Joe Carlson’s co-op on Hillsborough Road slaughters chickens three or four times a year. They place the bird in a cone so the head sticks out. One person slices the neck. The other holds the body until it bleeds to death in about a minute.
"It certainly is a gruesome thing,” Carlson told two dozen people at the second annual Urban Farm Tour on Saturday. “But I certainly believe life and death are huge facts of life.”
Carrboro Greenspace, organizers of the tour, canceled a “skillshare” scheduled to show people how to slaughter chickens after resident Gina Burns e-mailed town leaders. They held a discussion instead.
A group sat in a circle on the grass beside a garden with sweet potatoes. People picked up a small rock in the middle of the circle when they wanted to speak.
Burns said the town hasn’t thought through the consequences of people raising backyard chickens. Several participants were vegetarian or vegan, meaning they eat no animal products at all, not even eggs.
“I’m shocked in the town of Carrboro home slaughter goes completely unregulated,” said Carrie Monette.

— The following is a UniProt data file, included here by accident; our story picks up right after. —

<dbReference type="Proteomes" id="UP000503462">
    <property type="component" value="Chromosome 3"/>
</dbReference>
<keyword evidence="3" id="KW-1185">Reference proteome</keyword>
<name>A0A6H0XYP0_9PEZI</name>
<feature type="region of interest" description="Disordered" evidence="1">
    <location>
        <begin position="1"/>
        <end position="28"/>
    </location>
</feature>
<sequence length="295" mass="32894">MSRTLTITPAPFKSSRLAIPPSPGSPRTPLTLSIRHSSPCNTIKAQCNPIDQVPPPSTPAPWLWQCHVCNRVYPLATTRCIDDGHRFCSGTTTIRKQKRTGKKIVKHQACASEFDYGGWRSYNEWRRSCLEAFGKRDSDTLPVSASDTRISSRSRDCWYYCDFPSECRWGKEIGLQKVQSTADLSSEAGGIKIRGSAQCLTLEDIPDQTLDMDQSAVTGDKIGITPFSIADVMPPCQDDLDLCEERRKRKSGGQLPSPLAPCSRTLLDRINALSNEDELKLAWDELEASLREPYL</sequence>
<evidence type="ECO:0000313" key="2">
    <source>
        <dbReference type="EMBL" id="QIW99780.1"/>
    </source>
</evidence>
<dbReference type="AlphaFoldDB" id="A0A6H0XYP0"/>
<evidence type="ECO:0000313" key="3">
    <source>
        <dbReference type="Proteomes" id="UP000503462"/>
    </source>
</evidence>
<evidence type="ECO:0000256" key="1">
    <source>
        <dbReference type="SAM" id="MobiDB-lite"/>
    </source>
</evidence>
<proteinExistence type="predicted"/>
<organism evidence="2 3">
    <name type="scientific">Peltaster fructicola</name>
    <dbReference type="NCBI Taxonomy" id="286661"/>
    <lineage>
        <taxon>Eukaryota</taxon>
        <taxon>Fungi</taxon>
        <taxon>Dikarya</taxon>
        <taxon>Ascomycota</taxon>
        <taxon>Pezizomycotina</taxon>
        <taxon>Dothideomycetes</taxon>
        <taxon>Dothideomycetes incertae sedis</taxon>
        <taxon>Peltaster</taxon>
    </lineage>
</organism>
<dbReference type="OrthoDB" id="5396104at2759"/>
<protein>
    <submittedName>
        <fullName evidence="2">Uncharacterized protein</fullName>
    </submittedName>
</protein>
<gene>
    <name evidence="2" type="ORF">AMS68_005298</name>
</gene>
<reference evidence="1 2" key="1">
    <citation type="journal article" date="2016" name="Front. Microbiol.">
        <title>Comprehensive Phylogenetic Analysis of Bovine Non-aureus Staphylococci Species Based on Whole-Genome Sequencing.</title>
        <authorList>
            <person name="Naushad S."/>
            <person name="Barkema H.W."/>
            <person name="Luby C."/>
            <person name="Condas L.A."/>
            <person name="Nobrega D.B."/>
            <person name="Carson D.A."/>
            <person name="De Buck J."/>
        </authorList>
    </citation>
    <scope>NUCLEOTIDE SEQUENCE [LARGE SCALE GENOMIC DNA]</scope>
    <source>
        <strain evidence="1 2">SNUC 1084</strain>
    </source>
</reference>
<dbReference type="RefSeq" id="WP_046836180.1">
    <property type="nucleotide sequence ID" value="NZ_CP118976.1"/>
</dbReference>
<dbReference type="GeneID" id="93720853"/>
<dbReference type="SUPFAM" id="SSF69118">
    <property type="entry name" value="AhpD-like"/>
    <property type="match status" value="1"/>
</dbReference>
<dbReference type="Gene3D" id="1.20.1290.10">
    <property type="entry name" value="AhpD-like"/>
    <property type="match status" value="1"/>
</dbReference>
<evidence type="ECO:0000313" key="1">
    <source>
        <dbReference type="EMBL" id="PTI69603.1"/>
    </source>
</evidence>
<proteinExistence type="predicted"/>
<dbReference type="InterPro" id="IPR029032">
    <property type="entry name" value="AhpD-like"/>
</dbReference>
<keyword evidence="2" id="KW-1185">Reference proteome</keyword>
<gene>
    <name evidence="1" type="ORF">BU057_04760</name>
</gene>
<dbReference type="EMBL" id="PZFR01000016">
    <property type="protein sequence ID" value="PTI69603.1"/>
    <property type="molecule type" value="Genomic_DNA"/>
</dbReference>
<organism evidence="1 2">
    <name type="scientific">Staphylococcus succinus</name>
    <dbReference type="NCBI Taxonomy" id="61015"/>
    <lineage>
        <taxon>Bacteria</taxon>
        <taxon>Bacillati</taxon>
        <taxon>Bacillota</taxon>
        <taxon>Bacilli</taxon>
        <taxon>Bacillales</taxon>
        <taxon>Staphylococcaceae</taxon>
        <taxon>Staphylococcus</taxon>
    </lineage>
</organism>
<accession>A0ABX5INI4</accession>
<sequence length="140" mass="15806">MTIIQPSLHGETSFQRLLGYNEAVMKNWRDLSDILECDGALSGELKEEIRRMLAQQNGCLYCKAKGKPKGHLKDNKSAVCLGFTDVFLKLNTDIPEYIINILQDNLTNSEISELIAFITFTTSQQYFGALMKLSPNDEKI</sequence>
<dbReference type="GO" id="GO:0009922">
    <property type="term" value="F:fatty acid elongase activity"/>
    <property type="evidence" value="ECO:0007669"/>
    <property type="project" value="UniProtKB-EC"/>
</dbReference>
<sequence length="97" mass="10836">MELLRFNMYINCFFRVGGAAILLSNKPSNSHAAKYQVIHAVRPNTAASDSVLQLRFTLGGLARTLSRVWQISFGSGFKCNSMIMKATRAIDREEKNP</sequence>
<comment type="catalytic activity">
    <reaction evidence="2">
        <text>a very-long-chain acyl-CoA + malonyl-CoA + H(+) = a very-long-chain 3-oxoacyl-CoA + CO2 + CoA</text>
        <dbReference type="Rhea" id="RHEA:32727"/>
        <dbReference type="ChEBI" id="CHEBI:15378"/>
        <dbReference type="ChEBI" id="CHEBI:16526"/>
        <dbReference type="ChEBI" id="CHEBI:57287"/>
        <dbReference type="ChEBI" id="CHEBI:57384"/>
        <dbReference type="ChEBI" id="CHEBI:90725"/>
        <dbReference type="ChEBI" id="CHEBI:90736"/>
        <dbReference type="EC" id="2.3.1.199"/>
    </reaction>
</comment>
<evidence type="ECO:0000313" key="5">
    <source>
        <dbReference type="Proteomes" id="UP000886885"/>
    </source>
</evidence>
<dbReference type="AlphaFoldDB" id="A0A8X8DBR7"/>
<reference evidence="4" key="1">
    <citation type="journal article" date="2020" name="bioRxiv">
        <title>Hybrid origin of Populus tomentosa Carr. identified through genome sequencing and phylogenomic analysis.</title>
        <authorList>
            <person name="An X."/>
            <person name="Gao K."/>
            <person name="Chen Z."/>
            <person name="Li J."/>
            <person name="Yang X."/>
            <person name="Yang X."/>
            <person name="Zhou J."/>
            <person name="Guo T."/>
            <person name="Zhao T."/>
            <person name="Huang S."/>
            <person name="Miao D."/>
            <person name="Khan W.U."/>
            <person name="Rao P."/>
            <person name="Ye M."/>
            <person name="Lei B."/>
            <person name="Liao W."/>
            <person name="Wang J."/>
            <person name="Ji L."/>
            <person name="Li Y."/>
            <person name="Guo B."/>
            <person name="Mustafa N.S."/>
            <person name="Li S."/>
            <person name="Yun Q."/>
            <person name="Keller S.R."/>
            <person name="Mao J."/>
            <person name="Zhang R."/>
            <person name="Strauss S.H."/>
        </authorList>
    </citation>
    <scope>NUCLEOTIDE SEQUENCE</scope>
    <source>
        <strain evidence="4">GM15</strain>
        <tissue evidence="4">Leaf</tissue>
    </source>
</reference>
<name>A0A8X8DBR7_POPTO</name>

"If we can be healthy on a plant-based diet, why are we taking the life of an animal?” said Loren Hart. “They feel. and they think, and I think we should respect them.”
Carlson said his cooperative does respect the birds it slaughters, usually after they’ve stopped laying eggs. The co-op members make it a ritual and sit in a sweat lodge to purify themselves before eating the bird.
"No matter what, the animal gave its life for you,” Carlson said.
Skip Polson, a founder of the American Pastured Poultry Association, said done correctly, backyard slaughter is better than how birds are killed in poultry plants, where they’re hung by their feet on conveyor belts.
“I can understand the vegetarians’ point of view,” he said. “But I think it’s important for people who want to be able to do this to learn how to do it the right way, because there is a right way.”